Mr Kim, on the other hand, is almost certainly doing a victory lap. He has insisted that North Korea would become an intercontinental nuclear power capable of threatening all parts of the United States, and join the international nuclear club as a de facto equal member, to be treated as such. Given recent missile tests, it would seem that North Korea has got close enough to intercontinental missile capability that, prudently, one can only assume they have it. The same applies to an apparent successful hydrogen bomb test by Pyongyang a few months ago. Can they fit the two together now and successfully deliver hydrogen bomb against Los Angeles or even New York City? No one knows, but any sensible person has to proceed on the assumption they either already can, or soon enough will.

Mr Kim has long maintained that his nuclear programme is mainly designed to relieve all kinds of external pressure on the regime, to ensure it is treated with maximal respect internationally and therefore allow it to focus on economic development.

So, while it may be true that Mr Trump's bellicosity and threats of "fire and fury" have incentivised North Korean cooperation, in fact Mr Kim is getting exactly what he wants. He's meeting the American president, with whom he is technically still at war, apparently without any other precondition besides a generalised pledge not to conduct any major missile or nuclear tests during the period of negotiations.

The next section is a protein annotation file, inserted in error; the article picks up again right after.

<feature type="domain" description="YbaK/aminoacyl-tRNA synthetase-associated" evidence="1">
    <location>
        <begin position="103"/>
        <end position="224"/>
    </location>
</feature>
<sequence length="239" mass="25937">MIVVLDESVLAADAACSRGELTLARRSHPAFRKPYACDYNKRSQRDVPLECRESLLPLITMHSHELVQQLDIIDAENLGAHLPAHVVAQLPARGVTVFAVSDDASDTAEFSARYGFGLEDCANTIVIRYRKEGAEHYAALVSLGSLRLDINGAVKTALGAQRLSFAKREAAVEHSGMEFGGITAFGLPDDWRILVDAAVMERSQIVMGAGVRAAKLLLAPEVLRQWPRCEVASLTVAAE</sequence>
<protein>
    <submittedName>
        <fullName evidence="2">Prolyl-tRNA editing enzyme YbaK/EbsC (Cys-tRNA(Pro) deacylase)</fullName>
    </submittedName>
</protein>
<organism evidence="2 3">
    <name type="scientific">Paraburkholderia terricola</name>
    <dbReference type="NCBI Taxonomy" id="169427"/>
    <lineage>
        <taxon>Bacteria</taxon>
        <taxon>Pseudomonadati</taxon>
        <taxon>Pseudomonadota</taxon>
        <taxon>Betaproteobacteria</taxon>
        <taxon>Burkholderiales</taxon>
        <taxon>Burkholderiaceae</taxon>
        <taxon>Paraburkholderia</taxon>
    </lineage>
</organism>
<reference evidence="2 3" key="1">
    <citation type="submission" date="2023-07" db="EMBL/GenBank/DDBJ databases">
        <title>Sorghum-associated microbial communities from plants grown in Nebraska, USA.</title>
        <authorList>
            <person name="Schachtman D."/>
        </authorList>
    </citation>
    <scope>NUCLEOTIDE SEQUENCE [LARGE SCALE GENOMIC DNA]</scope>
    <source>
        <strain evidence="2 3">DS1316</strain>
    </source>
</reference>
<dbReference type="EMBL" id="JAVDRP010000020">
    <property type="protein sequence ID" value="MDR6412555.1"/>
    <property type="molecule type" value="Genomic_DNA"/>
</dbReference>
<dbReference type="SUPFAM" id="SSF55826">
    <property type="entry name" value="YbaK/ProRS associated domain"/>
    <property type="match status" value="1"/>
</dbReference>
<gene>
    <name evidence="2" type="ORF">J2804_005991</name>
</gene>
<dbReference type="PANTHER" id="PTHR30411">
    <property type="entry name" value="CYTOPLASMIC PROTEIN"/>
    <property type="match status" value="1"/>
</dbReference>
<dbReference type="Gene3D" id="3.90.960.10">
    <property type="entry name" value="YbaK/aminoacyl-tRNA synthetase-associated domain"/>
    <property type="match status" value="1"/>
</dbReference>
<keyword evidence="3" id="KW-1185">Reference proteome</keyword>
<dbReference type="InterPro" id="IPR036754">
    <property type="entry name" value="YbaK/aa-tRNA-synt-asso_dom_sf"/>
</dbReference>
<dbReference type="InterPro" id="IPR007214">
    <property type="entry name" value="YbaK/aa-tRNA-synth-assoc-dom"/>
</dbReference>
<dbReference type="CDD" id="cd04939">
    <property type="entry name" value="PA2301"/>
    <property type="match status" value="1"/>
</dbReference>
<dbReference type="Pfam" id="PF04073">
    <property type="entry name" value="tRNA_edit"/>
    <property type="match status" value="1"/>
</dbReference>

If Mr Kim was hoping his nuclear programme would ensure North Korea is treated as an equal of sorts by Washington, apparently that's happening essentially as planned. He may be concerned about the possibility of a sudden and unprovoked American attack. But, judging by his pronouncements, this meeting is exactly what he would want precisely on schedule.

Mr Kim seems to be following the playbook of his father and grandfather: ratchet up tensions to the highest degree, and then offer some kind of enticing compromise. The next phase traditionally is to then take as much advantage of the period of calm as possible before resuming provocative and bellicose behaviour. Rinse and repeat as needed.

Mr Trump says he will only accept full North Korean denuclearisation. That seems extremely unlikely; indeed, it's hard to imagine what either side can offer that resolves this fundamental dispute.

Mr Trump may claim that he has accomplished more progress with North Korea than any of his immediate predecessors and at very little cost. We'll see if that's true. And we’ll also see if the same applies to his brinksmanship regarding the international nuclear deal with Iran and if he can secure new supplementary agreements restricting Tehran's missile development and testing or its regional destabilisation.

The whole thing may, of course, prove to be just another episode of a particularly silly and melodramatic TV show. As things stand, Mr Kim is definitely pocketing a huge achievement while Mr Trump may or may not be making progress, to be determined. Tune in next week, unless you're incinerated.